Monday, December 13, 2010

Altered priorities ahead

I've always been a supporter of the police - they do a tough job dealing with some of the most difficult elements of society - which is why last Thursday's performance in handling a major public order event disappointed me massively. That isn't to excuse the unacceptable, violent behaviour from a small number of the protestors, but the police are the professional keepers of public order and they crossed a line last week.

We had one wheelchair-using protestor dragged twice from the chair and hit, 49 demonstrators injured and one young man fighting for his life after being rushed to hospital - a hospital where the police attempted to deny him treatment, claiming that it had been reserved for police casualties only, until the medical staff overruled them. That isn't acceptable behaviour.

The demonstrators have damaged their own case - the press has focussed on the attack on the royal party, diverting interest away from the policy reversal.

Now, rather than looking at the vital issues of the tactics of public order policing or even the reasons behind the protest, the Home Secretary is responding by offering police the use of water cannon - something never before seen on the British mainland. Indeed, she has said that their use is an "operational issue," rather than the political one it certainly should be - these weapons can cause serious injury. She has also supported police tactics by insisting that future demonstrations, of which we can certainly expect more, should be policed 'robustly.'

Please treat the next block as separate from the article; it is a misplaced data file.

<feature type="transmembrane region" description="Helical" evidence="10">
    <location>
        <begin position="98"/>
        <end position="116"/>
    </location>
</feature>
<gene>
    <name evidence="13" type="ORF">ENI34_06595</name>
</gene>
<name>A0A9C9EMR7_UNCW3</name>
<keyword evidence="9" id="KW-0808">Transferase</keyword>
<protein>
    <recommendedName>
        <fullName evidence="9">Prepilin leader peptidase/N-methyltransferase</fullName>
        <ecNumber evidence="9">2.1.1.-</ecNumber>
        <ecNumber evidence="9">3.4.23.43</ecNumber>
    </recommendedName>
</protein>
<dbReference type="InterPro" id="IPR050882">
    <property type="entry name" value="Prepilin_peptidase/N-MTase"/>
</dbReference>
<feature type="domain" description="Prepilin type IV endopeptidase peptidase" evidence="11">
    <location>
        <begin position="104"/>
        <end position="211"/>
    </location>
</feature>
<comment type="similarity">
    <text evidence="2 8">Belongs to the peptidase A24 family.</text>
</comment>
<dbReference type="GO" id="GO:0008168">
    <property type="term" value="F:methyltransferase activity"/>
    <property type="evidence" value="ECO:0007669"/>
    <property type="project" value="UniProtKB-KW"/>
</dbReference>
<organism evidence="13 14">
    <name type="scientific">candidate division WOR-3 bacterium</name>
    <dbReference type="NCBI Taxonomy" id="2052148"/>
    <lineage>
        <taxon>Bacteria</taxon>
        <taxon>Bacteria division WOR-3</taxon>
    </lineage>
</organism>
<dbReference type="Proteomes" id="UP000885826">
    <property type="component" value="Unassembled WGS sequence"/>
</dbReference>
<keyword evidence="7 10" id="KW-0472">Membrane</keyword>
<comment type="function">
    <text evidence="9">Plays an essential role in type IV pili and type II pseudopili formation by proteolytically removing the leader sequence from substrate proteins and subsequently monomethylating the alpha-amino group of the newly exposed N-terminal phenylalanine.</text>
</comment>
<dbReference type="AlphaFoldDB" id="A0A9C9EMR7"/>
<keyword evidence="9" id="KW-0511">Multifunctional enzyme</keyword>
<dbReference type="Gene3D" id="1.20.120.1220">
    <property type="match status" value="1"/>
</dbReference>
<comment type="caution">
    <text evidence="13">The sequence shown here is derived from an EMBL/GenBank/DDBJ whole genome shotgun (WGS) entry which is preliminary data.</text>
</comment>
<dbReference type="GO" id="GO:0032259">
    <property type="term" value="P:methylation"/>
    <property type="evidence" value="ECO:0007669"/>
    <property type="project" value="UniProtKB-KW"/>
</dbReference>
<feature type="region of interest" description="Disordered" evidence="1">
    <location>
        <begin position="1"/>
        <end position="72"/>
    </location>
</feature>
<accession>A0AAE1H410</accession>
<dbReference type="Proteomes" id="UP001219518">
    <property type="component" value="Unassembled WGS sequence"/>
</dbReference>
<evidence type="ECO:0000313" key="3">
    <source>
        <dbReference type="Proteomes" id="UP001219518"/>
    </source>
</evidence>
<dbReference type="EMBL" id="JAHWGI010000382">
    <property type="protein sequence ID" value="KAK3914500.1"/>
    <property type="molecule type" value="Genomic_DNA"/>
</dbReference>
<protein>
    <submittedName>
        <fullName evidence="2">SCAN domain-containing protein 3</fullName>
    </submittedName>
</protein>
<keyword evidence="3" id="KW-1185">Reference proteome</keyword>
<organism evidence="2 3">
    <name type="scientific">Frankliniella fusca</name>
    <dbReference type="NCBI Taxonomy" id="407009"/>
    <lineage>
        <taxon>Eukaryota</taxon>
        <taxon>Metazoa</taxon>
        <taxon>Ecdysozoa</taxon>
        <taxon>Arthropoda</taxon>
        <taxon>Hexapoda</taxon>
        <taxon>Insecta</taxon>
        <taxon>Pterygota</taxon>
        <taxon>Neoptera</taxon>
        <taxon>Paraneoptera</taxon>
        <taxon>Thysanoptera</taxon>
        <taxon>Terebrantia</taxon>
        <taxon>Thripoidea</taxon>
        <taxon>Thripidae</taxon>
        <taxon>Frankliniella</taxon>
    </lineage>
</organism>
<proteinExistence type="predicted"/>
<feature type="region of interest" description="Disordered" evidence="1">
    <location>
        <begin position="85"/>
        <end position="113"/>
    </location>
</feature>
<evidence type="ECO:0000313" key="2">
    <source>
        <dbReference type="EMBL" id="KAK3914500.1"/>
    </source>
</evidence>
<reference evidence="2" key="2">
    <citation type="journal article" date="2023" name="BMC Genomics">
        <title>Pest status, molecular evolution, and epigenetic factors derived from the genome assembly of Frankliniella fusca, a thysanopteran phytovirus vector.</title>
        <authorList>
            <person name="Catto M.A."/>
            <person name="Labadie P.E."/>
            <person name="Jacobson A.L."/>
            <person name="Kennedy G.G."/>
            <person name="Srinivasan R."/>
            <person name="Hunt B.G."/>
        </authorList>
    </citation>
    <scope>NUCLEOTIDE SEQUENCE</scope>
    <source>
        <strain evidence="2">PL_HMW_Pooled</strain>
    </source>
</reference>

In the UK, we have a fine tradition of policing by consent and public order tactics that are seen to indiscriminately target legitimate protestors and thugs alike will erode that. I don't believe that the use of water cannon is justified on British streets, given the threat currently posed - it would be a sticking plaster to cover failures in tactics rather than a response to a specific threat.

At the start of this year, did anyone seriously believe that we would end it with a government that has already burnt up any popularity that it might once have had and which would be contemplating deploying these weapons on our streets? I also note the lack of comment from allegedly pro-civil liberty coalition partners on this disturbing development, which looks an awful lot like an attempt to suppress dissent.

1 comment:

Richard Allen said...

Sadly it seems that we are moving more and more in the direction of a police force that represents the state and not the people. The noble principles on which Sir Robert Peel founded the Police have been eroded. We have been drifting this way for 30 years under both Tory and Labour governments.